Posts Tagged ‘Great Neck’


It’s in My Blood
By David Allen

Some 240 years ago
Several Allens fought
For American independence
From the British Royal Crown.
While great x-times
Cousin Ethan Allen
Led his Green Mountain Boys
In a revolutionary rampage,
The Allen clan on Long Island’s
North Shore kept Great Neck
A rebel island amidst
Tory King’s County.
One young Allen lad
Even signed up to beat the drum
For General Washington’s troops.
And was wounded
During the Battle of New York.
So, how’s this history feel
After all these generations?
Not so free,
Not so independent.
The Democracy the
Founding fathers fostered
Has become an oligarchy.
We’re ruled by the corporate elite,
The new royalty.
Maybe it’s time for a new …

Um, maybe tomorrow,
Tonight we’re binge watching
Game of Thrones.


By David Allen

I’m torn on the idea of graveyards.
Oh, I’d roam through them as shortcuts
And use them as playgrounds as a kid;
They were great for hide and seek.
Much later, I thought they were
Fitting reminders of those who came before us;
Some who died in battle,
Testaments to lives, lived and lost.
But for family grave plots?
Maybe for a generation or two
Some relatives or descendants  
Would place flowers, say a prayer,
Or maybe just meditate on memories.
But, what then? As the generations pass
How many headstones are forgotten?
How many graveyards abandoned?

Let me tell you about one.
Headstones were discovered not so long ago
Stacked against a fence in the backyard of a home
In Great Neck, Long Island,
A place settled by Allens in the late 1600s.
On what was then called Madnan’s Neck.
(Mad Nan was an earlier settler
Who struck her family and friends as a bit loopy.)

The headstones were in a small family graveyard
Started sometime by Daniel Allen in the early 1800s.
In 1938, his great-nephew died and left $500
For the upkeep of the cemetery.
The money was never used.
The family moved on,
Spreading throughout Long Island and points west.
The headstones stood alone and lonely
Then a subdivision fenced the cemetery
Into a small triangle between two backyards.
Sometime early this century the headstones were moved
To make room for a new shed and swing set.

News accounts are not clear on how
The headstones were rediscovered.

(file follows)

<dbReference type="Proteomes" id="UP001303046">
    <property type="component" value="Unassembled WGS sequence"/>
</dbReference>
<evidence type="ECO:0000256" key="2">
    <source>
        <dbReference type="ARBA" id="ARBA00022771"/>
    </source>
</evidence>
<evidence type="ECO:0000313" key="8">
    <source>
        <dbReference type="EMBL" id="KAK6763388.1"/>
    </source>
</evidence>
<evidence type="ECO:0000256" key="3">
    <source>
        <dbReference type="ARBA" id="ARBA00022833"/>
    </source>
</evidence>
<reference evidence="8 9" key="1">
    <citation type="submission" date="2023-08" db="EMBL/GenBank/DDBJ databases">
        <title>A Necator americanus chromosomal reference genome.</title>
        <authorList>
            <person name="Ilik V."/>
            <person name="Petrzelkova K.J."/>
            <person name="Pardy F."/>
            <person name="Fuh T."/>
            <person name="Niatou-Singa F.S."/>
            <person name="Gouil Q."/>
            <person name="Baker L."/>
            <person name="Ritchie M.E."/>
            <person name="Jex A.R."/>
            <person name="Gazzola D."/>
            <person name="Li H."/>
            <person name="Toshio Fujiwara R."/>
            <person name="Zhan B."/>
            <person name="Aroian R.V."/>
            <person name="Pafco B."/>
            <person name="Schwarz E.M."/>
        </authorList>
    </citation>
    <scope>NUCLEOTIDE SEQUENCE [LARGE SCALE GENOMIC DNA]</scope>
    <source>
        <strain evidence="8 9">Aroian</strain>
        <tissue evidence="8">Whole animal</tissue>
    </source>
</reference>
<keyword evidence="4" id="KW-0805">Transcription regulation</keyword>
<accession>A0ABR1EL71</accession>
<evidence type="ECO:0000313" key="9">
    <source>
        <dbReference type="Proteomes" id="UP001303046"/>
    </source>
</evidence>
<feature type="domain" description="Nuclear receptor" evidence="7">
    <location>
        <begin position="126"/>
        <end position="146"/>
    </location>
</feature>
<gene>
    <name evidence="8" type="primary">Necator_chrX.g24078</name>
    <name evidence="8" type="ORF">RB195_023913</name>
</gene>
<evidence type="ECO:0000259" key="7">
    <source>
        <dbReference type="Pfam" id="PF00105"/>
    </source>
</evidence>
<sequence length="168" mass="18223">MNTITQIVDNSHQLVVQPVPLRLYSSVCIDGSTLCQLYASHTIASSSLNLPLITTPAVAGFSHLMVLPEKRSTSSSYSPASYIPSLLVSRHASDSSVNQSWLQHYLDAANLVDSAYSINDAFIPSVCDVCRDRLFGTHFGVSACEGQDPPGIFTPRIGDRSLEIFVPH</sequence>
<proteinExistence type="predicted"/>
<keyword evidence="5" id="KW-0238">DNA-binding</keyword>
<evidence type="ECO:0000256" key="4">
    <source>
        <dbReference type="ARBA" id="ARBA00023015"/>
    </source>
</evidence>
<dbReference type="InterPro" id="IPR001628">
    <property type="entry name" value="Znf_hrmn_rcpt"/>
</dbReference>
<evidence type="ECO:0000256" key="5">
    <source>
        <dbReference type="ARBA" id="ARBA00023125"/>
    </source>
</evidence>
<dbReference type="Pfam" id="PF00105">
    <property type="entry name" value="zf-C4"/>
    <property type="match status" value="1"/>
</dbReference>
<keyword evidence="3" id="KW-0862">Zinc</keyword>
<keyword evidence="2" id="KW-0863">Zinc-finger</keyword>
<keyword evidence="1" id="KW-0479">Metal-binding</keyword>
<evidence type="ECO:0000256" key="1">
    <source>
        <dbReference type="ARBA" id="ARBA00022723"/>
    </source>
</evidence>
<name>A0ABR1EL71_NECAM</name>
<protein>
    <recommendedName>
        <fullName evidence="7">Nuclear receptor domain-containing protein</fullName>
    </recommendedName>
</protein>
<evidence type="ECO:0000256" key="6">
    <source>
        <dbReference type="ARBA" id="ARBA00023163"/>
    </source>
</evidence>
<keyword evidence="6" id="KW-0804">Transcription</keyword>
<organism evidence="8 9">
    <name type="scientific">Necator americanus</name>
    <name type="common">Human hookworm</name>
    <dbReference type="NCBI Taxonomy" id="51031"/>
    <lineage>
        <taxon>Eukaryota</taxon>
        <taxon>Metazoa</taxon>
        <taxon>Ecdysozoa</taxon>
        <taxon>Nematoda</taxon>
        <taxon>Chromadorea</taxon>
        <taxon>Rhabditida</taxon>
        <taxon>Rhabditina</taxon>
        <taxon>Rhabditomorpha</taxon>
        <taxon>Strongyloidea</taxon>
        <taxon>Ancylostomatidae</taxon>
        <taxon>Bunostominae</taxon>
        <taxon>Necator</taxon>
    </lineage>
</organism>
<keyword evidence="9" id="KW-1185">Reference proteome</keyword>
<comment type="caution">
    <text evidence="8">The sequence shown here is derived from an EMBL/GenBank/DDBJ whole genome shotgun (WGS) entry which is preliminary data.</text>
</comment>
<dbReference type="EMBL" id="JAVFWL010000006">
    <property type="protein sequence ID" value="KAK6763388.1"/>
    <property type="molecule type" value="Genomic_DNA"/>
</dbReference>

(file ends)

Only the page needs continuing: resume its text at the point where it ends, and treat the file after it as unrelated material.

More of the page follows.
But studies of old records were made
And a search of the nearby grounds
Unearthed seven crumbling caskets
Forgotten during the busy decades
Since their, no-doubt, well attended funerals.
They were moved to a corner lot
And reclaimed by the town.

It might be interesting to visit one day,
Out of curiosity.
I am torn. I didn’t know the interred;
I heard no family stories about them.
And why should it matter?
Maybe a part of them lies within me
Perhaps that’s the only memorial
That really counts.


From the Great Neck Record:

Cemetery Project to Move Forward
May 24, 2014

There’s renewed hope that plans for the restoration and preservation of the Allen Cemetery, a 20-foot by 10-foot abandoned property nextled between the backyards of two homes on Pearce Place in Great Neck Plaza can soon move forward. ed property nestled between the backyards of two homes on Pearce Place in Great Neck Plaza can soon move forward. 

The optimism for the project’s completion came from the Town of North Hempstead’s historian Howard Kroplick during his appearance last week as a guest of the Great Neck Historical Society. “We’re going to be meeting with the Great Neck Plaza people, probably, within the next month,” said Kroplick, “and really come up with a plan. We’ve been working with them for about a year-and-a-half.”

“We’ve been working not only with the Plaza but with the Great Neck Historical Society on it, and with the Allen family, too,” he added. “We had to get all of our legal documents together.”